A soldier’s Eid: Away from family and in the face of death

Published: October 27, 2012
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It was then that I felt a sudden impulse to call my family; I wanted to listen to my little angle’s voice once before I left her. PHOTO: REUTERS

I am Gunner Fazal Mehmood, currently serving in a medium regiment artillery located at a peaceful location. It is 0400 hours, the first day of Eidul Azha and while lying on my charpoy I am thinking about the last night – it is the third consecutive Eid that I will be spending away from my family.

I don’t know why, but I am constantly reminded of a similar chaand raat which I had spent along with my family back in Bahawalpur a few years ago. All the luminosity, crowd and chanting at the Meena bazaar near our house constantly reminded me of my baby girl‘s face which was so cheerful because she was to wear her new cloths on Eid which I had bought her. I also remember going to the bazaar with my family to get my wife’s palms henna-stained and fetch the last minute make-up items.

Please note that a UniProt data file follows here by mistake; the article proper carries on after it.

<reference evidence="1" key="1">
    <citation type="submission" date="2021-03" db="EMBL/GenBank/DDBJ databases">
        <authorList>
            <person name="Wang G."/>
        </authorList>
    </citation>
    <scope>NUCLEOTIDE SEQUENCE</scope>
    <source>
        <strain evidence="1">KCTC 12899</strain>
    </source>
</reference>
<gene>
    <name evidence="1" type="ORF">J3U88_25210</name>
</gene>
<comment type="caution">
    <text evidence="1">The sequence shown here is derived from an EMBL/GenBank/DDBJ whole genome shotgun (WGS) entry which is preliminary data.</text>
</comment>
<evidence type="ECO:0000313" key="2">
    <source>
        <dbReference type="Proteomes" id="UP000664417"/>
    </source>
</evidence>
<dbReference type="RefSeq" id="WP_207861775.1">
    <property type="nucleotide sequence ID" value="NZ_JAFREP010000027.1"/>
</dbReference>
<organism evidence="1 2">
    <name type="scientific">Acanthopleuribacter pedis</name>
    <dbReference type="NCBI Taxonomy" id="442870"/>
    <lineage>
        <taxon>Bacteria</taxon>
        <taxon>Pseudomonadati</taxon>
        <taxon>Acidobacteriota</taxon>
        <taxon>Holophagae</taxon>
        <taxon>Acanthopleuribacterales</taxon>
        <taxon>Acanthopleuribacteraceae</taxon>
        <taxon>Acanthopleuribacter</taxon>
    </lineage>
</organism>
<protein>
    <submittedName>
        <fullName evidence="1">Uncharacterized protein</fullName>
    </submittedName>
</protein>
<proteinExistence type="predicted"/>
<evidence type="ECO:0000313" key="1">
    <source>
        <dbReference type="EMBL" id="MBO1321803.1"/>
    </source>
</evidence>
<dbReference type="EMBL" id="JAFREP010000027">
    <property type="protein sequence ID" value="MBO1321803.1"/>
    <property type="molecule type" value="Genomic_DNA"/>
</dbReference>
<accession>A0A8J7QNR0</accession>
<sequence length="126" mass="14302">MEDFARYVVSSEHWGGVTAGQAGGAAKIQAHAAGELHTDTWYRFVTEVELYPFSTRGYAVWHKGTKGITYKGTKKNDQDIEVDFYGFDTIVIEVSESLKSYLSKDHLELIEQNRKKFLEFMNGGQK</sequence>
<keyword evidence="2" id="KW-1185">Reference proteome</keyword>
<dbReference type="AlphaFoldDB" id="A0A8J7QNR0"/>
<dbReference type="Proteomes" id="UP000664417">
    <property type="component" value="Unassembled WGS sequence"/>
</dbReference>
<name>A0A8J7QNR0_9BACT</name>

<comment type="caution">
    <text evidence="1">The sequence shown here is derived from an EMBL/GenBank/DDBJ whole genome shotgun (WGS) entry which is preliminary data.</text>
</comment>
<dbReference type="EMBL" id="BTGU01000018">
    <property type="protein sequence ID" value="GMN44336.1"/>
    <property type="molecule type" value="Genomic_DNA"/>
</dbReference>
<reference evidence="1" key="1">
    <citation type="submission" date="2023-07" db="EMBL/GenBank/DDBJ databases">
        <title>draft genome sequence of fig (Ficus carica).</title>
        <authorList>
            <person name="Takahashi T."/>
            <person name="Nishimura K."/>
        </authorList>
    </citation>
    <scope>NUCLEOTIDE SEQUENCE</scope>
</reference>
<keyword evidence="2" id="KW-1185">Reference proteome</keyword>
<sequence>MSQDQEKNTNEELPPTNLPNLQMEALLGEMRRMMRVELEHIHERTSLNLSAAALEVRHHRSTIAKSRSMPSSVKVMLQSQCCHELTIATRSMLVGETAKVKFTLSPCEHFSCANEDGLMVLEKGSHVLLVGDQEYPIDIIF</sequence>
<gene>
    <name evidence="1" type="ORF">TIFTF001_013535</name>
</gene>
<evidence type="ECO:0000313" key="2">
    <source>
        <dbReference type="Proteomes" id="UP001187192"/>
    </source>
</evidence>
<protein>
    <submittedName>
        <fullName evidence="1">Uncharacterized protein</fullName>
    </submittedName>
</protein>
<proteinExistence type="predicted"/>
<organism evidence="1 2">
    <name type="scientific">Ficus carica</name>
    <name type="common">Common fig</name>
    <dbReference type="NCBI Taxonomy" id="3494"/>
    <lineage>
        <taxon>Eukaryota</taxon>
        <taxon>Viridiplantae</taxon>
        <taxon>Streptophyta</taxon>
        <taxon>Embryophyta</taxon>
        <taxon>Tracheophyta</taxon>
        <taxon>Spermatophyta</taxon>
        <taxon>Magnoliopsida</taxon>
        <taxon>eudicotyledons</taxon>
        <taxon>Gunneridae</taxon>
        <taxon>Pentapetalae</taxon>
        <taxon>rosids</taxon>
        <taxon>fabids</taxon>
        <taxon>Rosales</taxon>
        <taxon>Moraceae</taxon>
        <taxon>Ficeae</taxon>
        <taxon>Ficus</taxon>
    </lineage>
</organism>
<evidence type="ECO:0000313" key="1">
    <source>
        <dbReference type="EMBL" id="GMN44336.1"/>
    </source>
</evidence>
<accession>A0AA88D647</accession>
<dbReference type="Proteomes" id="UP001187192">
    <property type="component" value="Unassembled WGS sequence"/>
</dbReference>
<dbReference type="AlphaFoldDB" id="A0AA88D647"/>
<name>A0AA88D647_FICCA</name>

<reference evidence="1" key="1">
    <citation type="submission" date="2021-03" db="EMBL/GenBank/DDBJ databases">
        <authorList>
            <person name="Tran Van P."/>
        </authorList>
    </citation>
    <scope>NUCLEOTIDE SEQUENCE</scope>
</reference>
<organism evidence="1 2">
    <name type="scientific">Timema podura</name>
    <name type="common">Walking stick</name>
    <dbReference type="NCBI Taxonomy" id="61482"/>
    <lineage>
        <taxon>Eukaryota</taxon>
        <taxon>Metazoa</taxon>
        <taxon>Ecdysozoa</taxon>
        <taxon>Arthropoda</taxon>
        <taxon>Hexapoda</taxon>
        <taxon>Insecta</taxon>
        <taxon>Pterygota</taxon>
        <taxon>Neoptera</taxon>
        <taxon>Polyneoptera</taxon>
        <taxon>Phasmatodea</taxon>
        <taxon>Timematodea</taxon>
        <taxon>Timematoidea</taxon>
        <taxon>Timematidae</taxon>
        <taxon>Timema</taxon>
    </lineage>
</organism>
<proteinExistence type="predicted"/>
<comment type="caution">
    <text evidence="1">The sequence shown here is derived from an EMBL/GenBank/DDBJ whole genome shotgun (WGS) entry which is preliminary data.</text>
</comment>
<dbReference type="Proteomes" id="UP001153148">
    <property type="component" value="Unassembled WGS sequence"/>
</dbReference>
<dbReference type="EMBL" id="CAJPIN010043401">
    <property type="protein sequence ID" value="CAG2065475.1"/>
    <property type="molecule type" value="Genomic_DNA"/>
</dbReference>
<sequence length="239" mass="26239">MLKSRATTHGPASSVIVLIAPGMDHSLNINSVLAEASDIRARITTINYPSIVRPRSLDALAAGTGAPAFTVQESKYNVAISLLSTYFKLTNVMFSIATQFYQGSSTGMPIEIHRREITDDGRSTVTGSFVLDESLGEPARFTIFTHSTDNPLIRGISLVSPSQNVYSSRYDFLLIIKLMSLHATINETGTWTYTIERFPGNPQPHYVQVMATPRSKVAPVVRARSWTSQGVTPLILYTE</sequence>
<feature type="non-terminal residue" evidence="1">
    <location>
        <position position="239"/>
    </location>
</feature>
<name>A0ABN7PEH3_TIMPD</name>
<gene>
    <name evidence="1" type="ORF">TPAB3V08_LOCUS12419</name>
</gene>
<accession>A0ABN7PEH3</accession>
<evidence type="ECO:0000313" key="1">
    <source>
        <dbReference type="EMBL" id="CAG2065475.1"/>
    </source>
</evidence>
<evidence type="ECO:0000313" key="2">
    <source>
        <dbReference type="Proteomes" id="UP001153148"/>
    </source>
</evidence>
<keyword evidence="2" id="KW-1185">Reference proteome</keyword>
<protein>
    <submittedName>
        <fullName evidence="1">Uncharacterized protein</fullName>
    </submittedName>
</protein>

I have always been annoyed by these last minute touch ups our ladies have gotten so used to. Apparently when they have already bought everything they are to adorn on Eid, I fail to understand why there still is a persistent moaning. They say things like:

“Hey, I forgot to get a new hairband for Aisha.”

“Oho, mujhy tu abhi yaad aya hai, dupatay ki peeko tu karwaye he nahi.”

(Oh, I just recalled, I had to get my dupatta stitched.)

“Sirf 10 minute lagay gain, bus matching chooriyan laini hain.”